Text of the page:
eric.ed.gov har udgivet:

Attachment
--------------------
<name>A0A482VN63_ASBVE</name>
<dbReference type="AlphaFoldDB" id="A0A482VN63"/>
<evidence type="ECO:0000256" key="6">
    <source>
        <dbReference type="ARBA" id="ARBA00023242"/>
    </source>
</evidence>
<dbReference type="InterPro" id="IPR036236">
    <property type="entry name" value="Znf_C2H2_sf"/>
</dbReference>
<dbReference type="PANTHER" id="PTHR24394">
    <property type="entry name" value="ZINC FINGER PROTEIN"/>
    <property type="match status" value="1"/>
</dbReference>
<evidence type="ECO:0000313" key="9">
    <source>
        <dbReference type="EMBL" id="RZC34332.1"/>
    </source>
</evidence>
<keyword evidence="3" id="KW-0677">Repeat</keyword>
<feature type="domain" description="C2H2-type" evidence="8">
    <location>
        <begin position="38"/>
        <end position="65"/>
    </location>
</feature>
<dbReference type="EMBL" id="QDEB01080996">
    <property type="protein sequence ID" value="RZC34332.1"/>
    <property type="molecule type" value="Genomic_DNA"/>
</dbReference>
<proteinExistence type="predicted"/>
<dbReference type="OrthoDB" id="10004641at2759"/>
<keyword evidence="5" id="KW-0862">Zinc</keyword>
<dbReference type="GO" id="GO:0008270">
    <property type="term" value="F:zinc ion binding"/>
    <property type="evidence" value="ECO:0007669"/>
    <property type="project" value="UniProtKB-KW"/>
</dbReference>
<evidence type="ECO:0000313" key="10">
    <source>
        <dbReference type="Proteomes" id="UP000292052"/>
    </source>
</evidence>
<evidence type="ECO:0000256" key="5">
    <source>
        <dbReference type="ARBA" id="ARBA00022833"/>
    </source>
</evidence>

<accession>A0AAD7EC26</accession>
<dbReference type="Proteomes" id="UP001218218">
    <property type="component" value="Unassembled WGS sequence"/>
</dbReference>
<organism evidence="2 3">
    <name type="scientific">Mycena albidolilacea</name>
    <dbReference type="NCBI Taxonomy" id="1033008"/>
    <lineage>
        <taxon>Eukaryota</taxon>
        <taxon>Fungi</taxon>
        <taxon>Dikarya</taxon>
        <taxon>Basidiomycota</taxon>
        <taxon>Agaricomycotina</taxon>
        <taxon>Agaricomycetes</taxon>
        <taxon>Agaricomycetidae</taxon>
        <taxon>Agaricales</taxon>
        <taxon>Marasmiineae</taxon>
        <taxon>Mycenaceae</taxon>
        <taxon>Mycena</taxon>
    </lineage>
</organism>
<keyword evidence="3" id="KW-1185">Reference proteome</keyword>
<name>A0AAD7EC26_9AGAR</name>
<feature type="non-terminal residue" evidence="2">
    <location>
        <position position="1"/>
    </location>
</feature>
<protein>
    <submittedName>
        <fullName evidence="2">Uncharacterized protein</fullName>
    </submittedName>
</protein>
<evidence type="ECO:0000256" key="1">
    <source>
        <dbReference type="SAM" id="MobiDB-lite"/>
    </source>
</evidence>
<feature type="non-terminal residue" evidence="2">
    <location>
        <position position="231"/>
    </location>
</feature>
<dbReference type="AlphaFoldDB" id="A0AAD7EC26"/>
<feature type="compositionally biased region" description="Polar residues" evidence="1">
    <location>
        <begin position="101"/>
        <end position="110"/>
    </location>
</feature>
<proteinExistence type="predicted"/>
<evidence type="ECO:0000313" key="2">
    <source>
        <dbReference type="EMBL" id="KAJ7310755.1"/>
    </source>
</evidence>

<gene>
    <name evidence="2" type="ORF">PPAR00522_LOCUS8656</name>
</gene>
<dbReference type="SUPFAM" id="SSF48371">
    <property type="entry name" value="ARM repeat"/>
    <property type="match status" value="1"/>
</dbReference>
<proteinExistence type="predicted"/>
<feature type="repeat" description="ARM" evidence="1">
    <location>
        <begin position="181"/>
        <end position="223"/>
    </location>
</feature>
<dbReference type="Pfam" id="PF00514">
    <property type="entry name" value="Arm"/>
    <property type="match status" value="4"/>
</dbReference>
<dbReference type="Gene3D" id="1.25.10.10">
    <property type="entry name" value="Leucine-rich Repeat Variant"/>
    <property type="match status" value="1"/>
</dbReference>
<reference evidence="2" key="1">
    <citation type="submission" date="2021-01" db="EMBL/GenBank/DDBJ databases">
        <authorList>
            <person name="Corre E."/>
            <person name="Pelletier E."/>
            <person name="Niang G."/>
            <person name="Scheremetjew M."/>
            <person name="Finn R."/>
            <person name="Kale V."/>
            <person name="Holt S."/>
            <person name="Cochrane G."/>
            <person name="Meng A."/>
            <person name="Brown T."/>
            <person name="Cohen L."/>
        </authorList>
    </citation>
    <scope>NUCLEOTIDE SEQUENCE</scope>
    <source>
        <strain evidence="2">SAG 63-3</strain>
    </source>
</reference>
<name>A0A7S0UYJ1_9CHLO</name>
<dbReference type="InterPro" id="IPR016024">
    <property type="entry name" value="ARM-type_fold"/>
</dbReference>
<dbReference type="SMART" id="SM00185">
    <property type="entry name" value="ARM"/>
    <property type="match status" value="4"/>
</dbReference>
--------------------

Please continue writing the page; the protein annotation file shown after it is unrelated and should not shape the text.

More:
The last two decades have witnessed a vast expansion in the use of education data to improve classroom instruction and raise student achievement. Schools and districts face important challenges in implementing increased data use for instructional improvement. One key challenge is the need for teachers and administrators to have “data literacy”–the skills to analyze data, and to use a variety of data sources to refine and improve instruction. Data systems and data initiatives have grown at a much faster pace than educator training around data use. This reality justifies the evaluation of a program such as TERC’s Using Data, which aims to provide teachers with the needed training. A table and figure are appended. Using school-level random assignment, this study seeks to estimate the causal impact of TERC’s Using Data (UD) program on elementary teachers’ understanding and use of data to inform mathematics instruction, and on the mathematics achievement of their fourth and fifth grade students. The main questions were: (1) At the end of the first year of the intervention, do fourth and fifth grade students in schools randomly assigned to the UD treatment program show greater levels of math achievement as compared to their counterparts in control schools? (2) After the first year of the intervention, do UD-trained teachers in treatment schools report greater data-use knowledge and skills and more-positive attitudes and beliefs about the value of data to inform instruction as compared to their same-grade counterparts in control schools?; and (3) After the first year of the intervention, do UD-trained teachers in treatment schools reportedly make more use of data or work more frequently with data in a collaborative setting, as compared to their same-grade counterparts in control schools? in comparison to control teachers? A large, urban district in the southeastern U. S. joined the study in March 2011, agreeing to implement the Using Data program. Sixty schools were randomized into the treatment group (30 schools) or the control group (30 schools), with an average of four teacher participants and one data coach from each school taking on the same treatment condition as their school. Our sample includes over 11,000 students and 800 math teachers in the 60 schools. The design was a block-randomized experiment with two levels of treatment–Using Data versus practice as usual. Preliminary analysis of pre/post survey data from teachers suggests that collaborative data use increased in the treatment schools relative to the control schools at statistically significant levels. Tables and one figure are appended.